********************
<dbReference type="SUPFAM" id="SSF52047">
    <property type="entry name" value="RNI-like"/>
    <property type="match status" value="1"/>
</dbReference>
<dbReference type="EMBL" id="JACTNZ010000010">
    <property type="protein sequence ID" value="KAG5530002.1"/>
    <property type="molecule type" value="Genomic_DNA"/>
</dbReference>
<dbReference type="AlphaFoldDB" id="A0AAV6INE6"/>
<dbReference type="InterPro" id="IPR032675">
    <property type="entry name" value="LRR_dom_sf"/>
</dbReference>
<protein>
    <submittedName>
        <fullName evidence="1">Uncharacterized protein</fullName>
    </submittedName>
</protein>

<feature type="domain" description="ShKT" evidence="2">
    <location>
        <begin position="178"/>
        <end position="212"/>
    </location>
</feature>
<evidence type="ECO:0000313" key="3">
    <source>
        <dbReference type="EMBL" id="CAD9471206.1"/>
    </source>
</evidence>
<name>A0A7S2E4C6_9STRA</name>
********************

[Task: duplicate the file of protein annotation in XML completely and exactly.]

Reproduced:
<dbReference type="SUPFAM" id="SSF52047">
    <property type="entry name" value="RNI-like"/>
    <property type="match status" value="1"/>
</dbReference>
<dbReference type="EMBL" id="JACTNZ010000010">
    <property type="protein sequence ID" value="KAG5530002.1"/>
    <property type="molecule type" value="Genomic_DNA"/>
</dbReference>
<dbReference type="AlphaFoldDB" id="A0AAV6INE6"/>
<dbReference type="InterPro" id="IPR032675">
    <property type="entry name" value="LRR_dom_sf"/>
</dbReference>
<protein>
    <submittedName>
        <fullName evidence="1">Uncharacterized protein</fullName>
    </submittedName>
</protein>

<feature type="domain" description="ShKT" evidence="2">
    <location>
        <begin position="178"/>
        <end position="212"/>
    </location>
</feature>
<evidence type="ECO:0000313" key="3">
    <source>
        <dbReference type="EMBL" id="CAD9471206.1"/>
    </source>
</evidence>
<name>A0A7S2E4C6_9STRA</name>